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Divided colors of Benetton?

kudos to charles hall for suggesting a comprehensive approach to addressing the underrepresentation of blacks in the world of ad agencies. He has honestly defined the essence of the problem, much in the manner of social critic Shelby Steele, as an ongoing conflict between what we think we're supposed to say and what we really think and feel in our hearts and minds. Such an acknowledgement must be the key departure point toward effective solutions.

On the other hand, I was dismayed by the Michael Dinwiddie column; he devoted much energy to whining and very little to ideas. His assertion that, had she been black, the Linda Hamilton character in Terminator 2 would have been sodomized by her jailers was bizarre and more than a little irresponsible. Indeed, such comments lend credence to the notion that we can now make any allegation that comes to mind, so long as racism is our justification.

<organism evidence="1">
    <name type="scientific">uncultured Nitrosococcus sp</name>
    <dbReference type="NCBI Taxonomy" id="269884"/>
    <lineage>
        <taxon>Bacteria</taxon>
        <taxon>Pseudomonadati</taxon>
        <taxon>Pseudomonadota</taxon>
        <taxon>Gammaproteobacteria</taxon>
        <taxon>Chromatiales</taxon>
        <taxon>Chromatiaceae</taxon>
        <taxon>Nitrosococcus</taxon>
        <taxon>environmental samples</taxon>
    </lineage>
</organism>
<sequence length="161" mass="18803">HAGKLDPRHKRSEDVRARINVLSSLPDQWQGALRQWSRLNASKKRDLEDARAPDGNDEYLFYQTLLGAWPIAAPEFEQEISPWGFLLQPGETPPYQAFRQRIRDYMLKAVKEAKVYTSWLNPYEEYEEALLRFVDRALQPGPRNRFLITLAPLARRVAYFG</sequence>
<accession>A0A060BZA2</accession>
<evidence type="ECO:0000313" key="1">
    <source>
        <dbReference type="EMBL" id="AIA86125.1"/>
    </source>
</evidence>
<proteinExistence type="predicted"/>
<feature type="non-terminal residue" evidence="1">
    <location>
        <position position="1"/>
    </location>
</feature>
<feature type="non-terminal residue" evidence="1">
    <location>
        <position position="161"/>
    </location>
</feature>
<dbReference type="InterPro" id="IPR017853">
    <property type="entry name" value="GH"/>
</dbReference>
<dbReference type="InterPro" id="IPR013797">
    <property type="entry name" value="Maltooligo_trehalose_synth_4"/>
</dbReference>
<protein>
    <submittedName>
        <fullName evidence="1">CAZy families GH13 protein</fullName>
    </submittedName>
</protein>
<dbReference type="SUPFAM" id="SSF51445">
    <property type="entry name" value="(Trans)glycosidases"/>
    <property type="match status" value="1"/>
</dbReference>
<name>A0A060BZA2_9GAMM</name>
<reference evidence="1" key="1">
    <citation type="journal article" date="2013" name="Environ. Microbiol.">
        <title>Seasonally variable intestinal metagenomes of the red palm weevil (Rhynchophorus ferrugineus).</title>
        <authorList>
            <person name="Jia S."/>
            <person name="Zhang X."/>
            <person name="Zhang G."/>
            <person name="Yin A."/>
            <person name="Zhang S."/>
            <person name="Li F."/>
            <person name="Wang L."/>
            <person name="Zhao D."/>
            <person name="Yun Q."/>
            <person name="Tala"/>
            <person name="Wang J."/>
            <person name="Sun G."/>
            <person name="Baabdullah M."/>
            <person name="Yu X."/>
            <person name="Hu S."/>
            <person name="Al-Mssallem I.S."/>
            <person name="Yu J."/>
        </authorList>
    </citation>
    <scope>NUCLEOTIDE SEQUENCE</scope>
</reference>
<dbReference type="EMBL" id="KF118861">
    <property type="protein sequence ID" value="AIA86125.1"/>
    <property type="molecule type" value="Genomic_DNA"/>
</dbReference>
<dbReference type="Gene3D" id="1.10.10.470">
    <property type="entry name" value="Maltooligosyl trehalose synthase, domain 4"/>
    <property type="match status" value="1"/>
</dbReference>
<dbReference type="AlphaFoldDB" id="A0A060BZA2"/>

No less baffling was Dinwiddie's glowing endorsement of Benetton as a shining example of race relations correctness. Images such as that of a black stallion mounting a white mare command the viewer to judge a person by the color of his skin instead of the content of his character.

Brant Hadaway

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